WEDNESDAY, Oct. 20 (HealthDay News) -- People with the eating disorder anorexia nervosa may be at risk for potentially serious eye damage, says a small new study from Greece.
This damage can occur in the macula, which is located near the center of the retina at the back of the eye and is responsible for fine detailed central vision and the processing of light.
In this study, researchers at the University of Athens compared the thickness of the macula and its electrical activity in the eyes of 13 women who'd had anorexia nervosa for an average of 10 years and 20 healthy women without anorexia who served as controls. The average age of the women was 28.
When compared to the healthy women, those with anorexia nervosa had no obvious visual problems and their eyes were working normally. However, the macula and the nerve layers feeding it (retinal nerve fibers) were much thinner in the eyes of the women with anorexia nervosa. Their eyes also showed significantly less firing of the neurotransmitter dopamine, which plays an important role in the brain's ability to process visual images.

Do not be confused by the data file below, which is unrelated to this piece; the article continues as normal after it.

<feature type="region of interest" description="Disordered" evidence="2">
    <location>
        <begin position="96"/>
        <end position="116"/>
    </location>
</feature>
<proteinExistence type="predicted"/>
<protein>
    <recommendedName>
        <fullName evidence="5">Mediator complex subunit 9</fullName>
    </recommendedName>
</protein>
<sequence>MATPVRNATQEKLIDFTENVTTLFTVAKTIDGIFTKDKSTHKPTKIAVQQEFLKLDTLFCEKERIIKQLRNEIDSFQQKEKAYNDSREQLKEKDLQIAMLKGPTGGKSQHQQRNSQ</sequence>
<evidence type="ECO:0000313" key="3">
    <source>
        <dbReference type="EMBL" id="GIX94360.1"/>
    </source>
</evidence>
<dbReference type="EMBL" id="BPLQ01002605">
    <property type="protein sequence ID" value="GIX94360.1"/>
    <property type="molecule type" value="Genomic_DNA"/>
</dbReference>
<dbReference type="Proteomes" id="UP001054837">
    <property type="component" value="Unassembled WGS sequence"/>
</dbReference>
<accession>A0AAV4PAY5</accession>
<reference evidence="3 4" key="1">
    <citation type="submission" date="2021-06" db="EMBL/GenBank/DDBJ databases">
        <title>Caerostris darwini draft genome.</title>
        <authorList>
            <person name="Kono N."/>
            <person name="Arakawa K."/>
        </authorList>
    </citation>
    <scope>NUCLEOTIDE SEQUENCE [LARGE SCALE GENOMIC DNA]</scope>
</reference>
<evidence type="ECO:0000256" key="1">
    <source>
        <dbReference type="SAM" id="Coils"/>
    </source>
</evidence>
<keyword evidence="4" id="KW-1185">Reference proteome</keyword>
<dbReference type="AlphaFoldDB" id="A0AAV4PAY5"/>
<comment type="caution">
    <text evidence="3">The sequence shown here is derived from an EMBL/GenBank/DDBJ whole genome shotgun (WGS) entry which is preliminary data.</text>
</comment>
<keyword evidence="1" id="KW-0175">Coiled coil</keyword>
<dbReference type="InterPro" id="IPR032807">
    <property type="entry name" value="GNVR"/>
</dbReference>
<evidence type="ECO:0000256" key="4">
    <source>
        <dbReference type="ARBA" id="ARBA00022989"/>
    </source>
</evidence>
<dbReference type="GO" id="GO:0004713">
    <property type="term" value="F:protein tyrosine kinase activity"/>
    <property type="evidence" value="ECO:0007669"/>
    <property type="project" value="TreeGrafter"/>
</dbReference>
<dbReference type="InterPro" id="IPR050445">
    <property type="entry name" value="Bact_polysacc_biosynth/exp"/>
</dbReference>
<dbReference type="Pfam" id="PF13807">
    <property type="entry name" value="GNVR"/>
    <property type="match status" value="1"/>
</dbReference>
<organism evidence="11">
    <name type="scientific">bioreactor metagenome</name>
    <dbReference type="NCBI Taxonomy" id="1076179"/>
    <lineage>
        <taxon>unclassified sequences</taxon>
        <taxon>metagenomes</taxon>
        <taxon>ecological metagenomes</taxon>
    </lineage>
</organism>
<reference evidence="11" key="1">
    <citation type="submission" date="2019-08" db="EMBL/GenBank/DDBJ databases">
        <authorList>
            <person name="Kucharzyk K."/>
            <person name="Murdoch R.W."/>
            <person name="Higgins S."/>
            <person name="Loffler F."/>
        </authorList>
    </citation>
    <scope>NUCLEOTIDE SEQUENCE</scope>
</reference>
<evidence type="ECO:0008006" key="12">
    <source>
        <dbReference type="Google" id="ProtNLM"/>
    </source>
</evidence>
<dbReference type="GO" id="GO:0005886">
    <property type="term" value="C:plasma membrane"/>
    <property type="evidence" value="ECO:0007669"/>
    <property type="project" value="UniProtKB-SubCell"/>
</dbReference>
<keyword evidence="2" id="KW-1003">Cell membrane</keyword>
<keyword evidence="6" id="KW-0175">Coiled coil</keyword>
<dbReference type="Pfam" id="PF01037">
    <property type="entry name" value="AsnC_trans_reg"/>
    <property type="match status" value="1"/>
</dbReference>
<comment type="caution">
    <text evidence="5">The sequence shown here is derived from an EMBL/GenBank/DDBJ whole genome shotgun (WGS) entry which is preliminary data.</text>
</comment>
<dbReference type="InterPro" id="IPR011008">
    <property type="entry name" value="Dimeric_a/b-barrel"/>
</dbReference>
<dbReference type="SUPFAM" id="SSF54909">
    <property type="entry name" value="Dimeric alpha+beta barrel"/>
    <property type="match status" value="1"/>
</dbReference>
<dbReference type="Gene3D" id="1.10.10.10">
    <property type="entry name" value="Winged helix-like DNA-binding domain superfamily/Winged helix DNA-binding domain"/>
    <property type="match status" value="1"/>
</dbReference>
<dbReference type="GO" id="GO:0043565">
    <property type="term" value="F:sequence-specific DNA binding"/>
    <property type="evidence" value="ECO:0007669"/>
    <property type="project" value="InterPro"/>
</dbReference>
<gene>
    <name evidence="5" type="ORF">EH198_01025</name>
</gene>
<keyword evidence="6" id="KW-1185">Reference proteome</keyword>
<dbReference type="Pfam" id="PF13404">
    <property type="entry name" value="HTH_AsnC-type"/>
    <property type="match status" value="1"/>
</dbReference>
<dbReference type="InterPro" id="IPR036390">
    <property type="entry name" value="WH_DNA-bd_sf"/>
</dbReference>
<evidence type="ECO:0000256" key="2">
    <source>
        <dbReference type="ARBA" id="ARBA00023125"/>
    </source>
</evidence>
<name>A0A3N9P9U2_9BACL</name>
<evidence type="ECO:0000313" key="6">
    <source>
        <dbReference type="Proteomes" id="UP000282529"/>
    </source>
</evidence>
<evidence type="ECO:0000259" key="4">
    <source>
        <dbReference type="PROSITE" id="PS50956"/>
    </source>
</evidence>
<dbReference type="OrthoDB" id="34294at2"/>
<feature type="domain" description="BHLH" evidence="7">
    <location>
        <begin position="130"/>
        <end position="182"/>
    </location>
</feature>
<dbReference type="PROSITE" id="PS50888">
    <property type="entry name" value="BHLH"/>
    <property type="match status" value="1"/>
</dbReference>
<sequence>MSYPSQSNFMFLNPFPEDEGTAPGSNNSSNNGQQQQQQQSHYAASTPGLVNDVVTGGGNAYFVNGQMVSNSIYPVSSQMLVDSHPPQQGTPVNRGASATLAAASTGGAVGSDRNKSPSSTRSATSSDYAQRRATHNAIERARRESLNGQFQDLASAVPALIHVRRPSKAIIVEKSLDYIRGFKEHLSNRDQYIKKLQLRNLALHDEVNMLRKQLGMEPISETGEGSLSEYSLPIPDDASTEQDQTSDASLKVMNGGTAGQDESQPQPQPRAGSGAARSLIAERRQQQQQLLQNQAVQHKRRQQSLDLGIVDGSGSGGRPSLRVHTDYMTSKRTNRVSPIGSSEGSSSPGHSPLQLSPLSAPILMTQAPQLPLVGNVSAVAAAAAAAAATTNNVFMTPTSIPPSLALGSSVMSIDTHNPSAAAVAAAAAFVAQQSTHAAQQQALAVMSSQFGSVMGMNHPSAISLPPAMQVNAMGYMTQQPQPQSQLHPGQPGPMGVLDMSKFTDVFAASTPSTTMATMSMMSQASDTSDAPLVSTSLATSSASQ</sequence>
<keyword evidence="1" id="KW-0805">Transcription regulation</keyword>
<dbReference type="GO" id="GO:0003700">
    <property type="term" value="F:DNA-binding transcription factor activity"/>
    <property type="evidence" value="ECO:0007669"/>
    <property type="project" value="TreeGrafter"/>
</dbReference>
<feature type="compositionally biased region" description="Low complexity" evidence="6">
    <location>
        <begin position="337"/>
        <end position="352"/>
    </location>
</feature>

The researchers also found differences between women with certain patterns of anorexia nervosa. The fovea -- a part of the macula that is rich in light-sensitive cones (photoreceptors) -- was thinner in women who binged and purged than in those who only several restricted their calorie consumption.
Further research is needed to determine if these changes in the eyes are the initial stages of progressive blindness or whether the eyes would return to normal if a patient with anorexia nervosa resumed regular eating habits, said the University of Athens team.
The study appears online in the British Journal of Ophthalmology.
The American Academy of Family Physicians has more about anorexia nervosa.
-- Robert Preidt
SOURCE: BMJ Specialist Journals, news release, Oct. 19, 2010.
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